I’m currently reading…
A Difference of Purpose: A Novel of the American Civil War
by Terry Soileau
Anything to do with the Civil War pulls at my heartstrings, and I got this book for free from the author’s Kindle giveaway. I’m about halfway through and find it a quick read. The book opens with a list of the cast of characters, which puts me off just a bit, because I know at that point the character development will be lacking. As I read, I began to see the story is not told in a novel style or an historical fiction style, but more as an historian delivering just the facts. The tale is interesting, but I wish the book was told as a true drama. There is a bit of dialog, but the writer seldom indicates who said the line, leaving the reader to figure it out on his own. That being said, it is a very good story, and would have been a lot better with a substantive edit.
Blurb from Amazon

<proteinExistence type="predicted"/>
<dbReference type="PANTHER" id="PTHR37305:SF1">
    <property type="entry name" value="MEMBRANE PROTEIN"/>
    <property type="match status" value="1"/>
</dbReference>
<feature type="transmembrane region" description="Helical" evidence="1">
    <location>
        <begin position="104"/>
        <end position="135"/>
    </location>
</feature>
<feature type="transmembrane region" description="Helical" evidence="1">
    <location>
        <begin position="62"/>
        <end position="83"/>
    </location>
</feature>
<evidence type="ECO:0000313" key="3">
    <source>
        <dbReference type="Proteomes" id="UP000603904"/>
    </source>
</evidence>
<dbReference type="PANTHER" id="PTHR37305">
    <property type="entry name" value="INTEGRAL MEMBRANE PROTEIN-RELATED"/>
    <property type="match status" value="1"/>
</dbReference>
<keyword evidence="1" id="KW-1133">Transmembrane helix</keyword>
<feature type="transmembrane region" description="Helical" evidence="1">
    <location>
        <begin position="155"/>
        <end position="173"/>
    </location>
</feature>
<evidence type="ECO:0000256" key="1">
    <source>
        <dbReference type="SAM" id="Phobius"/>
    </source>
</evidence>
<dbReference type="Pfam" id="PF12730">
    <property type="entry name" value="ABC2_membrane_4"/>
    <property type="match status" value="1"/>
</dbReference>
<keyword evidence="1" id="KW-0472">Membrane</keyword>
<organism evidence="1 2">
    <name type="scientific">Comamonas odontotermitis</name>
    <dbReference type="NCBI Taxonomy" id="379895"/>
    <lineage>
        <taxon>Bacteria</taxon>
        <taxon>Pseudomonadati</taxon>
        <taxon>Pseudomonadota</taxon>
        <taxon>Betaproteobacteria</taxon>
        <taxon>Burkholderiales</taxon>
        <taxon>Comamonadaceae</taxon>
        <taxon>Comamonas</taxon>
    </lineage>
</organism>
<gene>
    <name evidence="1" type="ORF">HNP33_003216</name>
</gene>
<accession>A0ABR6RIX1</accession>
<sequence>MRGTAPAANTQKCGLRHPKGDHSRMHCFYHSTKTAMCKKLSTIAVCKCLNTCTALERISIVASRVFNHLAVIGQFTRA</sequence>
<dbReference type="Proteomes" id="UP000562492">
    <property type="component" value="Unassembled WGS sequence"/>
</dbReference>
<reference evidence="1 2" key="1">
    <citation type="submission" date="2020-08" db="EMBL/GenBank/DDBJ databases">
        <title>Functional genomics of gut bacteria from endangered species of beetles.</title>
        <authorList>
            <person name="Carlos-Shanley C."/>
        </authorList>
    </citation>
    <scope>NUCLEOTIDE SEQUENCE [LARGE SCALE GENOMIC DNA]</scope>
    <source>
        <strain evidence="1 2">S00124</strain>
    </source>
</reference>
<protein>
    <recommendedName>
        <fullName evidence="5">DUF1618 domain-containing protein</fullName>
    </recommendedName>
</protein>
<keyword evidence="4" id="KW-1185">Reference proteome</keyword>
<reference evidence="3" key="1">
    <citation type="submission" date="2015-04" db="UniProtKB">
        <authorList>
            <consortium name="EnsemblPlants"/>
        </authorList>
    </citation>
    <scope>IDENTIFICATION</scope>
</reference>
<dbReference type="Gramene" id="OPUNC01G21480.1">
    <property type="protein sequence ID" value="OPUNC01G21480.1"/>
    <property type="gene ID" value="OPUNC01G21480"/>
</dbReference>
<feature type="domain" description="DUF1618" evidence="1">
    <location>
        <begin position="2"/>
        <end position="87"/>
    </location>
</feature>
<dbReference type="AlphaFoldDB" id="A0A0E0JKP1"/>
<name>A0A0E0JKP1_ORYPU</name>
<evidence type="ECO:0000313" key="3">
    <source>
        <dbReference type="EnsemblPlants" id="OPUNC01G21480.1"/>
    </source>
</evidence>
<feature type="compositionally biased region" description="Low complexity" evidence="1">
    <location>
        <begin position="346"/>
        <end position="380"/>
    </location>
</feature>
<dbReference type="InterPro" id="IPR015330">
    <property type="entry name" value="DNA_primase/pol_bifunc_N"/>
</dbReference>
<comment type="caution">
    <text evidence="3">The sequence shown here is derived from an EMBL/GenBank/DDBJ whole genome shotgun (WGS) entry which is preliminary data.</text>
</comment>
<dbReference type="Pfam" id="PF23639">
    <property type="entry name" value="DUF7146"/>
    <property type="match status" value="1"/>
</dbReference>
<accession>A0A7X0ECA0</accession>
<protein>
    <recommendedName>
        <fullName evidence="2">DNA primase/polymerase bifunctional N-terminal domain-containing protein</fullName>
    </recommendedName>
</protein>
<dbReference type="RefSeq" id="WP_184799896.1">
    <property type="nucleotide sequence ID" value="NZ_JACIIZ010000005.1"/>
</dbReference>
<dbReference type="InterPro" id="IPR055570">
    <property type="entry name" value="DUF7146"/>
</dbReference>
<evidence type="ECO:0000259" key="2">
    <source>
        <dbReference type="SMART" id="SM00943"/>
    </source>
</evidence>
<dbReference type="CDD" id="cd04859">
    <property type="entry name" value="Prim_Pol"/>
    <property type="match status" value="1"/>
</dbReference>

A DIFFERENCE OF PURPOSE is a civil war novel that tells the story of 12 year old Jonathan Berkeley, a Confederate drummer boy serving with the famous Orphan Brigade, and his uncle and Godfather, Alexander Wythe, an abolitionist lawyer and captain serving in the Union army. They wrestle with God and their own inner demons as they confront devastating personal tragedies and search desperately for faith, love, and meaning in a torn and tragic world of civil war. Captain Wythe is forced to question his faith when confronted with the loss of loved ones, including his wife, Amanda Wythe, and with the human suffering, inhumanity, cruelty and chaos of the American Civil War. This story of loss, sorrow, faith and redeeming love takes the reader on a fast paced journey to the bloody battlefields of Fredericksburg, Stones River, and Chickamauga, and through a tragic world of division and heartbreak. Also, featured in this novel of love and war are Abraham Lincoln, Clara Barton, the abolition of slavery, the mistreatment of American Indians, and the largest mass execution in American history
Thanks for your honest view of this book. It sounds interesting on the surface.